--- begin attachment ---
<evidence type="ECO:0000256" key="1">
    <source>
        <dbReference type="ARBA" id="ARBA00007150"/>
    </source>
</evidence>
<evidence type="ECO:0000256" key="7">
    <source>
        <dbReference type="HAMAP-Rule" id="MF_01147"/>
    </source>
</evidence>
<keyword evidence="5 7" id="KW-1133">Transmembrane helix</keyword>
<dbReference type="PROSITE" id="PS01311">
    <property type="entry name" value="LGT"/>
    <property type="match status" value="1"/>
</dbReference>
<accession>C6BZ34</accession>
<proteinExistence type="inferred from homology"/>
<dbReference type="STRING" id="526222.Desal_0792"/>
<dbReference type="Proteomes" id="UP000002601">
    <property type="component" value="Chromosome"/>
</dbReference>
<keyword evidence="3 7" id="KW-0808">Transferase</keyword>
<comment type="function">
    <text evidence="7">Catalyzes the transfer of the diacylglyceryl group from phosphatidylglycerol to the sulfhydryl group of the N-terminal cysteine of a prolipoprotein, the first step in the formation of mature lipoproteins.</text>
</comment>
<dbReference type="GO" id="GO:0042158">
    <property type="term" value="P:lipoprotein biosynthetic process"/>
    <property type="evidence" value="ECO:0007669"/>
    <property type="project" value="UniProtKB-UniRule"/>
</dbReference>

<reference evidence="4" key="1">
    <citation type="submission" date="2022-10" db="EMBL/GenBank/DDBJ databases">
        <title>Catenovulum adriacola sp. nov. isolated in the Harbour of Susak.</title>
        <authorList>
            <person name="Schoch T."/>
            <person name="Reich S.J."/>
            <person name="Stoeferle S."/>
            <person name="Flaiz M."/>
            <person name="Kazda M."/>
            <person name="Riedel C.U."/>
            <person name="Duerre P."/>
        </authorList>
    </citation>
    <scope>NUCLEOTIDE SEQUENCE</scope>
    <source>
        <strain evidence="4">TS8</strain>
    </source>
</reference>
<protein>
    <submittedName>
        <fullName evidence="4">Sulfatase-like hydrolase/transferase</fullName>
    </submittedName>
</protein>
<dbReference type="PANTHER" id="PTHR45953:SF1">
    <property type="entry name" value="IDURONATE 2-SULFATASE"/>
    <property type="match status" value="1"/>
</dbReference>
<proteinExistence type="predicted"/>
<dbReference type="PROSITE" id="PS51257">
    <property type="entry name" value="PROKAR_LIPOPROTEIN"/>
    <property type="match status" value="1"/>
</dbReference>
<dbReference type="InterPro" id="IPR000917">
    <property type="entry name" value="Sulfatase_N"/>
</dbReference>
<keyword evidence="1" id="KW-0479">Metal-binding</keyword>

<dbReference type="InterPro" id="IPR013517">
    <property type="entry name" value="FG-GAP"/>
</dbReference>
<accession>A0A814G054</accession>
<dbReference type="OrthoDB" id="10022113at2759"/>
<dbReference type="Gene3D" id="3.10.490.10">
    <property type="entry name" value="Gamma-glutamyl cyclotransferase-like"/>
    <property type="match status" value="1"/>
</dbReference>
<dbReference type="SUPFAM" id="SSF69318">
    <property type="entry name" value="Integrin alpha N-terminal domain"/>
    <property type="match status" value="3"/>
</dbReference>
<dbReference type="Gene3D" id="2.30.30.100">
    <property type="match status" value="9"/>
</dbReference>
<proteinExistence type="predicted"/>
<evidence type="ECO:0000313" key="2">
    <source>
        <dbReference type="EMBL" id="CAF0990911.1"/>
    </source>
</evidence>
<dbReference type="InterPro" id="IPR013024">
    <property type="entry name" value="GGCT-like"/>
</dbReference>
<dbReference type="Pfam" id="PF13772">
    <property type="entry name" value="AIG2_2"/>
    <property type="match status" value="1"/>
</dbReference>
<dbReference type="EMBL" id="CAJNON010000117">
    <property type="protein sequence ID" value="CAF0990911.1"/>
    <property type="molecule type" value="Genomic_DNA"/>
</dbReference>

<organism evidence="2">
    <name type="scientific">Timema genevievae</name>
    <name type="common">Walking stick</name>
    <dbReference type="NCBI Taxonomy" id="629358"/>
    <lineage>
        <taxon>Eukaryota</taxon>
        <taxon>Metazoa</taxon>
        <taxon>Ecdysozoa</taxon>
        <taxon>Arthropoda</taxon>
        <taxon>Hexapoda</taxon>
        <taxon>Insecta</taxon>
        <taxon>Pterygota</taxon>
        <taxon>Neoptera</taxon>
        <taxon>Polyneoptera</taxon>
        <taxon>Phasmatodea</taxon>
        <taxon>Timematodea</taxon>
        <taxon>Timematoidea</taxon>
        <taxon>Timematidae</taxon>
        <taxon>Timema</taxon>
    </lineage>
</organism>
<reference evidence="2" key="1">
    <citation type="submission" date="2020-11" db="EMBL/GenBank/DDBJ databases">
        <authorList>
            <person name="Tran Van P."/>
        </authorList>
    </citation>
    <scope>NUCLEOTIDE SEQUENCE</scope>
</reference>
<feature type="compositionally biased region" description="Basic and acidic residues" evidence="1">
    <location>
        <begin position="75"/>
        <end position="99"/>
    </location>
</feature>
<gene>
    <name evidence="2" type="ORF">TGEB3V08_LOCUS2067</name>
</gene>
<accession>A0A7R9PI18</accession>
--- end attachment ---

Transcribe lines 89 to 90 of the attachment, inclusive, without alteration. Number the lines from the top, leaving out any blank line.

<dbReference type="InterPro" id="IPR013024">
    <property type="entry name" value="GGCT-like"/>